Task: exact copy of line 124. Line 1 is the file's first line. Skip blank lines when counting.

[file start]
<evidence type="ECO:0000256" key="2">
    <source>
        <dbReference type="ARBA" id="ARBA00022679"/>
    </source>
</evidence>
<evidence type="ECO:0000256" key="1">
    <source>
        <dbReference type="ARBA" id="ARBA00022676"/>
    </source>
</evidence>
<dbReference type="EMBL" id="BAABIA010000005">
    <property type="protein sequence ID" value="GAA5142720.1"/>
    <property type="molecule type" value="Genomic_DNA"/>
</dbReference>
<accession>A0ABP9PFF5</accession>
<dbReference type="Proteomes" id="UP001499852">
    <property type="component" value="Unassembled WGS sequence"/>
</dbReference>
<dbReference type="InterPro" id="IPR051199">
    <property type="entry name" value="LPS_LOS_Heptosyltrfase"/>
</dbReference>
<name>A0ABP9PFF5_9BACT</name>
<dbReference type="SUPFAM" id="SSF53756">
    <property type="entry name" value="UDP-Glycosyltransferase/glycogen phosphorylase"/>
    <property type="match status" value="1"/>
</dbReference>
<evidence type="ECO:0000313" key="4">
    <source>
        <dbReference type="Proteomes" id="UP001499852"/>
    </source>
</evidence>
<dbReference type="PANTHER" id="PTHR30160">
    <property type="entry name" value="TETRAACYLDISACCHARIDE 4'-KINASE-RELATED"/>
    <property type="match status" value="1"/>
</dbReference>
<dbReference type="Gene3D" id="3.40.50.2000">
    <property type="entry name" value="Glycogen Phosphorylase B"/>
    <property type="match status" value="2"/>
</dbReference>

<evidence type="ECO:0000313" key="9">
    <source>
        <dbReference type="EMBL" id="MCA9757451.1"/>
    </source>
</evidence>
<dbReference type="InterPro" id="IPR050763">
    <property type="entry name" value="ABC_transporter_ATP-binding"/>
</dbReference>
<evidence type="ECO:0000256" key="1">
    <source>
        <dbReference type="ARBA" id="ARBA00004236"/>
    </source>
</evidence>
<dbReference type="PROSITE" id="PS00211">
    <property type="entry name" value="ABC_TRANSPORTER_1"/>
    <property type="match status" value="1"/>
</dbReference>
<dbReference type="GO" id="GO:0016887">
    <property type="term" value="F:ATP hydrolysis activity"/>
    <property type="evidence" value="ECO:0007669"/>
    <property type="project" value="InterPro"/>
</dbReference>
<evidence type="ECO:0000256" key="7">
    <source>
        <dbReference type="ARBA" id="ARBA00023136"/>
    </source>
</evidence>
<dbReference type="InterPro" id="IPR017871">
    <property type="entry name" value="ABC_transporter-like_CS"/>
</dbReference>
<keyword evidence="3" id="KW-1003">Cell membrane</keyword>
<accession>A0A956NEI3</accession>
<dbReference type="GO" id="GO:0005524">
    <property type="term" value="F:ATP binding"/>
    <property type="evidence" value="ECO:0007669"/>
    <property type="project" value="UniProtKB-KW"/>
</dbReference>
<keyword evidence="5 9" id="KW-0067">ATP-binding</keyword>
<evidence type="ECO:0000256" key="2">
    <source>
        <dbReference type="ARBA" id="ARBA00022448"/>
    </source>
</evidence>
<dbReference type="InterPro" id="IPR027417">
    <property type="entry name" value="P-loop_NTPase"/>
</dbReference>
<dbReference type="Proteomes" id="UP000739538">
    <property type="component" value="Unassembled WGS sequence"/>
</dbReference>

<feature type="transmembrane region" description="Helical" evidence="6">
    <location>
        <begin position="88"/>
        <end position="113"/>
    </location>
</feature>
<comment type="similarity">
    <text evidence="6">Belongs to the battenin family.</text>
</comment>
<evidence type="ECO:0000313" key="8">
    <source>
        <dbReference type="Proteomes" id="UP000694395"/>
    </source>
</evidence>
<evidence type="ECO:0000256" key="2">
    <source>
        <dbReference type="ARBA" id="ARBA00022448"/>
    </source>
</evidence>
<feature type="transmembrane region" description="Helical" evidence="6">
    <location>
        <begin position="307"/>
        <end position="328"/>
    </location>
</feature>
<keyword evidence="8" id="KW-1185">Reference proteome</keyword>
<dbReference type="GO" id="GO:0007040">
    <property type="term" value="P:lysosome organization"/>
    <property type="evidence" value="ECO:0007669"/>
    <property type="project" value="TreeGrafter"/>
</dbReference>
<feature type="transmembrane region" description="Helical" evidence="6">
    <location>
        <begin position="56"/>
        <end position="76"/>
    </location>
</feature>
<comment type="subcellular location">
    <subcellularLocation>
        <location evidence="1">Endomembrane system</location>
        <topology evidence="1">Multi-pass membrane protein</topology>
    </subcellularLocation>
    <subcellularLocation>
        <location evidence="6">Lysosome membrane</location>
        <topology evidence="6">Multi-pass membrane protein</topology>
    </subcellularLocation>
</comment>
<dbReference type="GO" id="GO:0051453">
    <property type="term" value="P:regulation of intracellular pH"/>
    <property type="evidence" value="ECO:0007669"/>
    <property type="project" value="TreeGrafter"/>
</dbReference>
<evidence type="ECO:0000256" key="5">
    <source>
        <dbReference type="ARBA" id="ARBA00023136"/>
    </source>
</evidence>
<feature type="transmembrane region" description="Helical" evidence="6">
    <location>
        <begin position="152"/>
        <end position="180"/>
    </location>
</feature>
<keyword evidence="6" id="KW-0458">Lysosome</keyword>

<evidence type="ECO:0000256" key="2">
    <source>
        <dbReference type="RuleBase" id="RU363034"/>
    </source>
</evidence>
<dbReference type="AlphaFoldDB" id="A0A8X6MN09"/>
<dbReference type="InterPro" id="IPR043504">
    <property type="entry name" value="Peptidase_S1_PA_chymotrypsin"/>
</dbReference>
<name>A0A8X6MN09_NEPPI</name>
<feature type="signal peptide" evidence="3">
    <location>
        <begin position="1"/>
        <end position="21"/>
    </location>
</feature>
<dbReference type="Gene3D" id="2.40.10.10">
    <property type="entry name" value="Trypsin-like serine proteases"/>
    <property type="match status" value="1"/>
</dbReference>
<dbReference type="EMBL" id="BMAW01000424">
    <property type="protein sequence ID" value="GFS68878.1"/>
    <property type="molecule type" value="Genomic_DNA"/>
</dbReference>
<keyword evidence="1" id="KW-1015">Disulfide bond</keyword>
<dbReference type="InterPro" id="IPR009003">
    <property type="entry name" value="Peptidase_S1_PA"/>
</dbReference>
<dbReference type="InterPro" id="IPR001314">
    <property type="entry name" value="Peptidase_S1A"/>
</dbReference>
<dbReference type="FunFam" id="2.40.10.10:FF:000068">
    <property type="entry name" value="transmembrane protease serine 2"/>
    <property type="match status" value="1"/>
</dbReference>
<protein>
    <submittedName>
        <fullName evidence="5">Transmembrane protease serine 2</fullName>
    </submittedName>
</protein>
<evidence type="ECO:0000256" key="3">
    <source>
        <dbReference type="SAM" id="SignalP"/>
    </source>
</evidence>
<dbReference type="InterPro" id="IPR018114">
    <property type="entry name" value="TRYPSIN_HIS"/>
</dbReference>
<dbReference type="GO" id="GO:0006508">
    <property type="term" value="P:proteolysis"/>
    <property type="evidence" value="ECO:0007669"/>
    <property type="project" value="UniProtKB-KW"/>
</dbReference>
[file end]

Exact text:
    </location>